"Gordon Mathews, an anthropology professor at the Chinese University of Hong Kong who spent four years researching and staying in Chungking Mansions, describes the complex as "a world hub of low-end globalisation".
Traders from developing countries come to Chungking Mansions to buy goods in demand back home, he says, "carrying their goods in their own luggage, or renting a container or part of a container, and shipping the goods pretty much on their own".
The deals are done "on the basis of trust, and often under the radar of the law," he says.
Many traders try to avoid import taxes by carrying their merchandise themselves or bribing customs officials, while many of the employees in the shops are working illegally.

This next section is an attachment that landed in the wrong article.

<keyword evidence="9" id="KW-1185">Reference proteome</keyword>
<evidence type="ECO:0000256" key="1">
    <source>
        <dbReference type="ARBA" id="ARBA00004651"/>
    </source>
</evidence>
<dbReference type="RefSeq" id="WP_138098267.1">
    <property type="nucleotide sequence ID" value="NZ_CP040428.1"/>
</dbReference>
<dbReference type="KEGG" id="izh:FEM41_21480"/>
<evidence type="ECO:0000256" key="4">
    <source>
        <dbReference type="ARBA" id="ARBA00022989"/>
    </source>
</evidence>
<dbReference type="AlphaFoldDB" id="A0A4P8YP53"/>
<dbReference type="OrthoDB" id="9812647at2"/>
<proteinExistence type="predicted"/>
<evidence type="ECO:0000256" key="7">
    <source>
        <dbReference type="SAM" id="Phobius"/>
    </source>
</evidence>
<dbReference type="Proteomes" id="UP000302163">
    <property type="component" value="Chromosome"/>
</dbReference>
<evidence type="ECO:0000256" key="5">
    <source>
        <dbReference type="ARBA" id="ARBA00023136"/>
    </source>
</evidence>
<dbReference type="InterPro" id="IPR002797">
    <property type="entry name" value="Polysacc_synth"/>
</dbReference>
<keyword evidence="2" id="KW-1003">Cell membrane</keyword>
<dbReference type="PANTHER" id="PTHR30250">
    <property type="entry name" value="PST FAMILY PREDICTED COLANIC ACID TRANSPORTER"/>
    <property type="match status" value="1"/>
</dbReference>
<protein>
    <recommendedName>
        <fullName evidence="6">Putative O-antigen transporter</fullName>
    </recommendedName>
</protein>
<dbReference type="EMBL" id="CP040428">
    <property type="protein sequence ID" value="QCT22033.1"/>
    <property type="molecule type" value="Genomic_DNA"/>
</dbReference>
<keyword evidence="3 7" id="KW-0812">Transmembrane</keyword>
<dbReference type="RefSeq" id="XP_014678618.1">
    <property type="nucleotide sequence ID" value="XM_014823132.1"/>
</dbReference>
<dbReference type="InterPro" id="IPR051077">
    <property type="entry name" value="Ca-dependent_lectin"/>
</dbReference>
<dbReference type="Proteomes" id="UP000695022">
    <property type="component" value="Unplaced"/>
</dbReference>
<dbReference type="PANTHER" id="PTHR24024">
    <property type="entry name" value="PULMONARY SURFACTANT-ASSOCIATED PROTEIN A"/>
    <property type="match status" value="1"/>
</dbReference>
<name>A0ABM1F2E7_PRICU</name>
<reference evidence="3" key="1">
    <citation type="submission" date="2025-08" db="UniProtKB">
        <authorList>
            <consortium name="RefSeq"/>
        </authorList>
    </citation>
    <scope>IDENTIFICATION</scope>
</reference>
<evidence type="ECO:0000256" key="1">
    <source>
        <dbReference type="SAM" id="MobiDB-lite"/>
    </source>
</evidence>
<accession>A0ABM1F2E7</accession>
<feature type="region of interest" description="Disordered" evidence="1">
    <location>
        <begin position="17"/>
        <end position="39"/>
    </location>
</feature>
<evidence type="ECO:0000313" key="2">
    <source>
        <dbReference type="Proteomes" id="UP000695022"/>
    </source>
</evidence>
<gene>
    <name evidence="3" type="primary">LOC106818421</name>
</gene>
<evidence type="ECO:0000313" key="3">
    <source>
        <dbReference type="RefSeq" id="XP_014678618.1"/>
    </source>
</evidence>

Prof Mathews estimates that in 2008, about 20% of mobile phones in use in sub-Saharan Africa had been sold in Chungking Mansions, although that number has since decreased.
Many of the phones sold today are 14-day phones: phones which were returned by European customers within 14 days of purchase, which retailers buy at a discount and sell on.
Directly above the phone shops, a very different kind of business is thriving."
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